On a side note, an avowed socialist senator, Bernie Sanders, has co-sponsored a bill in the Senate with Republican Jim Demint, S 604, which is a companion bill to H.R. 1207, a House bill which would allow for the audit of the Federal Reserve. When a self-proclaimed Socialist is worried about the power of the fed and wants to make sure they don’t implement policies which would endanger the dollar, we need to listen. Call your senators and representatives and make sure these bills are passed and made into law.

I just finished reading Glenn Beck’s Common Sense and I was actually brought to tears. Although not quite as good as Thomas Paine’s, Mr. Beck hits the nail on the head throughout the six chapters. He sets the tone with the introduction:

“In 1776, Thomas Paine’s words sparked a revoluti0n. Today, a new revolution of thought begins right now, with you…

You might find yourself wondering what can be done to change our nation’s course. I lay out several options, but I want to be clear that none of them include violence. Thomas Paine and his fellow revolutionaries shed their blood so that future generations would have access to weapons immeasurably stronger than muskets or bayonets: the weapons of democracy. Those are the tools that we will use to usher in a second American revolution, a revolution that won’t be fought on battlefields, but in the hearts and minds of the three hundred million people lucky enough to call America home.”

I will warn you: if you consider yourself an “early 20th century Progressive”, you won’t like this book. If you’re  a politician, Republican or Democrat, you won’t like this book. But if you see that the vast majority in Washington are taking us down the wrong path, a path leading farther away from our founding principles, this book is a must read. If you’ve read Thomas Paine’s Common Sense, you should read this book. If you haven’t read Thomas Paine’s version, it’s included with Glenn Beck’s.

You probably think he just wrote this to capitalize on the history of Common Sense. Would it surprise you to learn that he originally planned to release it anonymously on the internet for free? While the cover lists the price at $11.99, my cost was just $6.58 from Books-A-Million. Does selling a book at half-price sound like a good way to make money? I have no idea what it costs to publish a book, but I’m guessing he won’t see much profit from this. Maybe he’s just trying to get his message out there. I believe the initial printing was 980,000 copies. I ordered mine two days before it went on sale and had to wait ten days later. It was on back-order for nine days. There are now 1.1 million copies in circulation. It would appear as if his message is getting out there.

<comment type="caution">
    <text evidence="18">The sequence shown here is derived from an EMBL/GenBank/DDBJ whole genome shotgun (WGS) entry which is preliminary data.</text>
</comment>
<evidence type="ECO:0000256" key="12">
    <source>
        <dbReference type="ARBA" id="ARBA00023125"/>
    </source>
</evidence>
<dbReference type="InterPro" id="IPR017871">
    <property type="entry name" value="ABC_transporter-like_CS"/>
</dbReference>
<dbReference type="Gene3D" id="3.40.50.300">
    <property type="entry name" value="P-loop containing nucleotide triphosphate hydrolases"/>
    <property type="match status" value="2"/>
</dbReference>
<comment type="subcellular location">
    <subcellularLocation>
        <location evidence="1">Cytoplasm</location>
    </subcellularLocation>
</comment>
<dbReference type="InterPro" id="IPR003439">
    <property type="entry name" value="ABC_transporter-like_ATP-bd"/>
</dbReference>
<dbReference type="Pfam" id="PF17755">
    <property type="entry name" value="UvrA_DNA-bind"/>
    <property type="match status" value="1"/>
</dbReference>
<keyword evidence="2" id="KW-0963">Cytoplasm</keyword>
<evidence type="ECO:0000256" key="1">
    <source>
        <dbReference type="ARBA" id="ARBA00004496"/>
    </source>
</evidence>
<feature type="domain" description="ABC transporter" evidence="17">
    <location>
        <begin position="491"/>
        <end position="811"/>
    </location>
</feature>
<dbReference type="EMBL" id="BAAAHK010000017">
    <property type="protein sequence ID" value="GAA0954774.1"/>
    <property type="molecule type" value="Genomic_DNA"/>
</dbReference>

He ends his part with a look at the 9/12 Project, an ending note, and books he recommends.

“Let Your Journey Begin Here

I hope this book serves as a solid starting point in your journey to learn more about your country, its history, and what needs to be done to put her back on course.
But this book can be only that: a starting point. You must continue your education and learning so that you will recognize those people whose plans and policies promote personal freedom and responsibility, along with the danger signs of those whose policies will do the opposite.”

I highly recommend this book, whether you like Glenn or not. Especially if you don’t.

Do we really need it? Is it fair? Is it legal? No, no, and no!

Let’s see, we have the first black president in U.S. history. Was it affirmative action that got him there? Nope. It was his rhetoric, not skin color, that got him elected.

Is it fair to hire someone based on the color of their skin or their ethnic background instead of their qualifications? Um, that, too, is a no. Let me tell ya, if I owned a business and had one position open with three candidates: one white, one hispanic, and one black, who do you think I’ll hire? It depends on who the most qualified person is. That’s the way the majority of companies operate. Face it, they’re in the business of making money. Sure fifty, even twenty years ago they might’ve hired based on race. But profits are so important now, they’re going to hire the most qualified.

All affirmative action is is government-sponsored discrimination. Plain and simple. Anybody that thinks they deserve a job because they’re black, brown, red, yellow, whatever, needs a reality check. The fact of the matter is that sometimes a white guy will be more qualified that a hispanic, and vice versa. So can we please do away with the politically correct anti-discrimination discrimination and get some common sense back in our lives?

I’ve recently finished reading Common Sense and for the life of me I can’t see how anyone can support the current (and previous) administrations “ambitious” spending. Take this quote from Paine: “…security being the true design and end of government, it unanswerably follows that whatever form thereof appears more likely to ensure it to us, with the least expense and greatest benefit, is preferable to all others.” Least expense and greatest benefit…